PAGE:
How to Know if You’re Enabling – Signs of Codependency
The issue of enabling loomed large throughout the film— much in the same way that it looms large in the lives of the thousands of families affected by heroin and other addictions in this country. Codependency is a frequent theme in recovery circles, and one of the first things that families in recovery learn is how to know if they’re enabling their loved one’s drug use. Families in recovery soon gain familiarity with the following signs of codependency (or enabling of an addict):
- Providing the addict with money to support their habit
- Minimizing the severity of the problem or rationalizing the addict’s behavior
- Offering emotional support to the addict
- Lying for the addict, in order to protect them from the bad consequences of their drug abuse
- Making excuses for the addict’s behavior
- Providing the addict with shelter
Anyone who loves someone with an addiction, and who is indulging in any of the above behaviors, should take a step backward and reassess whether they are really helping or hurting their loved one. Codependency can be hard to break free from, but there’s help. Often, an intervention can be the first step towards recovery— both for your loved one and for you, in the journey to freedom from codependency. Discover how.
What Reviews Say About the Film
In addition to shining a light on heroin addiction and the related family dynamics of enabling and codependency, 6 Balloons seemed to do well among viewers. The film is currently at 86% on Rotten Tomatoes and 54% of audiences “liked it.” Reviews are consistent in their praise of the actors’ work and their handling of the subject matter. Criticism of the film hinges on its brief, almost reductionist handling of the subject matter: the long often protracted journey that families affected by addiction must take seems to get but a fleeting glance. (It is true the film only clocks in at 70 minutes and can feel more like a brief character sketch portrayal rather than a full-fledged movie.)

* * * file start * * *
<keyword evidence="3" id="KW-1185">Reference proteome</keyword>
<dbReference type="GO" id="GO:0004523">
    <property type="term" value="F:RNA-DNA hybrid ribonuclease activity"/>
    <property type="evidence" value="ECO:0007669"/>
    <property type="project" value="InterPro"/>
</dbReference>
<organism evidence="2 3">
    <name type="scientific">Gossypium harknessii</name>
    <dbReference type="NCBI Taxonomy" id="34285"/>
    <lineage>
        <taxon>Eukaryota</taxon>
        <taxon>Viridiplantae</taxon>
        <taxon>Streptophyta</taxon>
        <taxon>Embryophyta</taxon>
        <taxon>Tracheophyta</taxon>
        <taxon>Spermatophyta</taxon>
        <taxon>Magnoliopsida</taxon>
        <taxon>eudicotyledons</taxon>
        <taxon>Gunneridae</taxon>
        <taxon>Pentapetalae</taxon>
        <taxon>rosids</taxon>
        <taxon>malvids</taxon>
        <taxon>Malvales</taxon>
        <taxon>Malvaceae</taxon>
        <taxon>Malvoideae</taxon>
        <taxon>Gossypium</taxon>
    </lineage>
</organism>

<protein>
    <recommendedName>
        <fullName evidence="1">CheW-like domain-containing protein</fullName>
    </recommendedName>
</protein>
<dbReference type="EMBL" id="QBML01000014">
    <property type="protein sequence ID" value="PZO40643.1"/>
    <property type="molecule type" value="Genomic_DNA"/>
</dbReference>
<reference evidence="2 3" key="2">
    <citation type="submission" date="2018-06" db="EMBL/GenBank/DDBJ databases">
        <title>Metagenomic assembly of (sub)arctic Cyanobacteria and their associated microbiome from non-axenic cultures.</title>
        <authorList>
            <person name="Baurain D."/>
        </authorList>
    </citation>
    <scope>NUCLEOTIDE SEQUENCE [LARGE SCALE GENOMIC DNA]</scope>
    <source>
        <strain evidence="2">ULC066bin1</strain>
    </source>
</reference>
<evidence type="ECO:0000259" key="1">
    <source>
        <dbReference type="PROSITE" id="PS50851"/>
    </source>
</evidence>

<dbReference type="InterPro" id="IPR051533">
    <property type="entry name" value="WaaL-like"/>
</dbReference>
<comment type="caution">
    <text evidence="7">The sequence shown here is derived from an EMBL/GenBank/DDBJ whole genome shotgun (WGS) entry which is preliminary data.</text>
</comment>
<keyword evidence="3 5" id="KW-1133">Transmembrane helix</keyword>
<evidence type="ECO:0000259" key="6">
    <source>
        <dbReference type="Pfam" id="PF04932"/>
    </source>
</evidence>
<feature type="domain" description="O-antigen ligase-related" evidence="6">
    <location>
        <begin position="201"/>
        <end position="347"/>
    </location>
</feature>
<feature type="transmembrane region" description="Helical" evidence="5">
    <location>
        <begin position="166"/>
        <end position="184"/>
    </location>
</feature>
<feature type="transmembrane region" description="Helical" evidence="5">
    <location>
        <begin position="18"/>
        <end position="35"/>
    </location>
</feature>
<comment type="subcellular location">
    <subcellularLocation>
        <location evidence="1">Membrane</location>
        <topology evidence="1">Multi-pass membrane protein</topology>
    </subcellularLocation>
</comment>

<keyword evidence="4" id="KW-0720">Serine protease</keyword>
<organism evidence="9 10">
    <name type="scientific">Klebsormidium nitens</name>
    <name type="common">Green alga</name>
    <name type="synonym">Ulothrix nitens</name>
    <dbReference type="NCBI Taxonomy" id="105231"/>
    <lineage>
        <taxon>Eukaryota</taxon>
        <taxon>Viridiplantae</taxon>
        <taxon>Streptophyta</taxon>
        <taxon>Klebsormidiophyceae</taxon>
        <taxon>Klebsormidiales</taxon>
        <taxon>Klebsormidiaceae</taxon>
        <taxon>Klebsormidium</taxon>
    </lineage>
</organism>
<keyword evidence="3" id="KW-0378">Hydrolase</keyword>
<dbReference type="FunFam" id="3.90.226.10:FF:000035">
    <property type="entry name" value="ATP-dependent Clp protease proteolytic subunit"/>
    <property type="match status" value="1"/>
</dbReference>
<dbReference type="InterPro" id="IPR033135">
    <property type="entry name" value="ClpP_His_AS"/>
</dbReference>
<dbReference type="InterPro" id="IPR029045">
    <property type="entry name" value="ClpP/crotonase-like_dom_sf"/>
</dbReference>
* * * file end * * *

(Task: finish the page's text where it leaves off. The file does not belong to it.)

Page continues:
Trigger Warning for Recovering Addicts and Family Members
Would we suggest watching 6 Balloons? We would give a qualified “yes.” It’s an objectively good movie, one that addresses an important and timely subject matter. Its ideal audience are those who aren’t familiar with the opioid epidemic and how it can be hiding in plain sight. The movie may shock these viewers into the realization that heroin abuse doesn’t just manifest itself as a homeless person under a highway overpass. Heroin addiction can be in your family— and may even show up at the next family birthday party.
We would not be so quick to recommend this movie to those in early recovery or those who have loved ones in recovery, however. The images, dialogue and issues presented could easily trigger some strong reactions. While the movie does not in any way glorify drug use, its depiction of it may trigger memories and painful or difficult emotions—even cravings—that would be better addressed in a therapeutic environment.
Are you or a loved one struggling with addiction, lying to yourself and others? Don’t wait any longer to ask for help. In today’s environment, you never know when your next dose will be your last.